The NBA has apparently agreed to how the rest of the 2019-20 season is going to play out and set July 31 as the date when we will see a return to action.  The league’s board of governors got together today to discuss the various options that were available, ultimately whittling down the list to four possible scenarios.

The talk continued previous conversations held when the board met last month and, while all four options apparently have their advantages, only one would make the final cut.  It now seems that the NBA is ready to call the regular season done and move straight into the playoffs.

NBA To Return To The Court On July 31

Adam Silver, the NBA commissioner, has decided that pro basketball can resume as of July 31.  When that date arrives, the league would launch directly into the playoffs, with 20-22 teams descending upon Disney World in Orlando to battle it out for the championship.  While Silver’s plan is expected to be approved, the board of directors will ultimately make the determination.  The governors are expected to get together next Thursday and vote on whether or not they accept the proposal.

To try to figure out where the teams stood on how they wanted the season to continue, the general managers of all 30 teams were asked to weigh in on the four different plans that were the most likely candidates for approval.  Of these, 16 indicated that they wanted the league to organize the playoffs as normal, with just 16 teams and eight seemed to favor the idea of having the regular season pick back up with all teams, followed by a play-in tournament.

The plan that would see the league go directly to the playoffs with either a World Cup-style competition or a play-in tournament received five votes, and only one GM thought it would be a good today to resume the regular season, let it finish as if nothing had happened and then go to the playoffs.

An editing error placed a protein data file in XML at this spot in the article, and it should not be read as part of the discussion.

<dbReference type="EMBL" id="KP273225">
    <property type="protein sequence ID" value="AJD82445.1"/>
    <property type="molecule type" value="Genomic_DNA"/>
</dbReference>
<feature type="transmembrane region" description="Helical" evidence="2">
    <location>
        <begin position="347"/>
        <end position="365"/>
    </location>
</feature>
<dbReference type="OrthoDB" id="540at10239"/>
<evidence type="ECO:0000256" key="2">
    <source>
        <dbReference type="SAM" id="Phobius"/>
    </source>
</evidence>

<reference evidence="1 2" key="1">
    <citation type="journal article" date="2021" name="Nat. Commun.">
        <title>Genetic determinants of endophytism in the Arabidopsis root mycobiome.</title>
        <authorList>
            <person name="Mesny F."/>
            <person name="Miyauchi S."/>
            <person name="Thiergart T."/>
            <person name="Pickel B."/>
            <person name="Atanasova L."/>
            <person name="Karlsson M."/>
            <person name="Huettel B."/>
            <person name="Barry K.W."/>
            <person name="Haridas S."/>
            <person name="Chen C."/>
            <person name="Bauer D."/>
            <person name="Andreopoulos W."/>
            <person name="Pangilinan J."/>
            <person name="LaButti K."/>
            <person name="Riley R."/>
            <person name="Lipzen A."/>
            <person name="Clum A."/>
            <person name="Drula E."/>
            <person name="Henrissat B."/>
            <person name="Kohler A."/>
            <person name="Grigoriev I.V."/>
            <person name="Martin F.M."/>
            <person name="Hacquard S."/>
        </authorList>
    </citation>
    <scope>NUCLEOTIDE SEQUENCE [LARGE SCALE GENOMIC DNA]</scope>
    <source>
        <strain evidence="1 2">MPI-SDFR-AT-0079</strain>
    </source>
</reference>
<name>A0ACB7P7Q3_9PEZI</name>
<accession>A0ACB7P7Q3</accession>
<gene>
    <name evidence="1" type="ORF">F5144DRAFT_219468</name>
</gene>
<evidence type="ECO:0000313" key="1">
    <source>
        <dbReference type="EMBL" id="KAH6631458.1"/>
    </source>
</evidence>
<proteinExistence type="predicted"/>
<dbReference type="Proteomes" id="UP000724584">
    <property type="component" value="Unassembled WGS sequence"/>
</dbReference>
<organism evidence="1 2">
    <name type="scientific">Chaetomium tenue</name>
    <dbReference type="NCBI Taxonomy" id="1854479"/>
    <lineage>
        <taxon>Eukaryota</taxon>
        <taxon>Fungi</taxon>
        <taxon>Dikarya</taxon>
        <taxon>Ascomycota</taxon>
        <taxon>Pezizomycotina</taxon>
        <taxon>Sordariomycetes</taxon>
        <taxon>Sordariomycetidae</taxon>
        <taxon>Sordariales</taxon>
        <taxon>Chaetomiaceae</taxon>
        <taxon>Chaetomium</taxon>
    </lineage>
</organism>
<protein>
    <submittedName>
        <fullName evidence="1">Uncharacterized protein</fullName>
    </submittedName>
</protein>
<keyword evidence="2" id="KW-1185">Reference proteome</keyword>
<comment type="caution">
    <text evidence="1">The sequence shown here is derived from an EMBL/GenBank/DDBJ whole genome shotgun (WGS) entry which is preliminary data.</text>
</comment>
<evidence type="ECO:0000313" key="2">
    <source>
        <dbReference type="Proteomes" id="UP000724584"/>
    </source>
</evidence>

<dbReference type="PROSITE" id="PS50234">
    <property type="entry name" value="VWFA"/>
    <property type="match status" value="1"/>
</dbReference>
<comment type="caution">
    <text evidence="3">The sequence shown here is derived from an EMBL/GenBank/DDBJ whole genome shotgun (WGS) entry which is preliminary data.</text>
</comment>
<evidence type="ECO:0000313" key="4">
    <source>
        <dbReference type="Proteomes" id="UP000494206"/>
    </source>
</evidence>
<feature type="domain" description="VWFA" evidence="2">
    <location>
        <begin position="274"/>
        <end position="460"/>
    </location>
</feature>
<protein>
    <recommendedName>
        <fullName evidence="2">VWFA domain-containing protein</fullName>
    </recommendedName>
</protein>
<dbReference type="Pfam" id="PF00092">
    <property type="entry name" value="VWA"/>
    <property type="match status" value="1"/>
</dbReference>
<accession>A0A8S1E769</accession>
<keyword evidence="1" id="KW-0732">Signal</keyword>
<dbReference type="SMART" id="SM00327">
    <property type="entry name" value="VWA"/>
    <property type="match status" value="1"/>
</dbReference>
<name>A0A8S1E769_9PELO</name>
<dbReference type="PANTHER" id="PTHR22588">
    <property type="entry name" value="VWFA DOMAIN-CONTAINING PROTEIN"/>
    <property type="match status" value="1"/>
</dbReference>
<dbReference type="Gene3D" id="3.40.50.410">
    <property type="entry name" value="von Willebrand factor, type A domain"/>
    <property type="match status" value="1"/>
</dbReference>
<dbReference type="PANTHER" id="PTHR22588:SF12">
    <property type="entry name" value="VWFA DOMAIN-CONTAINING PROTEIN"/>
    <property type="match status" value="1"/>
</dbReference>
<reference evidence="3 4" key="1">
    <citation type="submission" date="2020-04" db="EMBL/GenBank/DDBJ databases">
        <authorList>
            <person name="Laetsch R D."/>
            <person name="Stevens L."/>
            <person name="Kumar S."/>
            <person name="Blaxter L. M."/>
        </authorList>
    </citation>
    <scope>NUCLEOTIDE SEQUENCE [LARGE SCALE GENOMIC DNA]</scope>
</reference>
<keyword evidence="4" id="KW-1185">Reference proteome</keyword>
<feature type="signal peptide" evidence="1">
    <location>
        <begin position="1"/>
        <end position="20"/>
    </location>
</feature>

The GMs were also asked to indicate their preference on how a potential expanded playoff scenario would play out.  The options were for 20 teams to participate, which received 15 votes, 24 teams (seven votes), 18 teams (five votes) or 22 teams (three votes).  The number of teams to be seen in the modified playoff that will most likely take place in Orlando will be one of the issues determined in next week’s board of governors meeting.

What About Next Year?

At this point, restarting NBA action on July 31 is almost a definite, regardless of how the playoffs are organized.  However, this is definitely going to effect next season.  Typically, based on the normal seven-game series format, the playoffs take around two months, which would put the NBA Finals concluding at the end of September or possibly the beginning of October.

The regular season usually starts around the same time, so the 2020-21 season would need to be pushed back.  Without making changes to that season, the entire schedule from here to eternity would need to be permanently altered.

Instead, what would most likely happen is that next season would begin in December, but with a reduced number of games.  Players have to be given a certain amount of time off between seasons in order to rest up and heal, and rushing them back onto the courts would only be a recipe for definite injury.  That’s not something the players, coaches or owners are willing to risk.

In fact, the GMs made things pretty clear about how they felt about the end of the season.  When asked to choose between September 7, September 15, October 1, October 15 and November 1 to close out this upside-down season, none of the options received overwhelming support.  October 1 was the leading choice, but with only nine votes.  After that, September 7 received three, September 15 received seven, October 15 received five and November 1 received six.

But, another modified season also leads to additional questions – what happens to salaries and bonuses, what happens to NBA standings, where will the NBA Draft fall in the entire debacle.  There are more questions than answers at this point, and everyone can only wait to see what comes out of the upcoming meeting, as well as a meeting between the NBA and the NBA Players Association.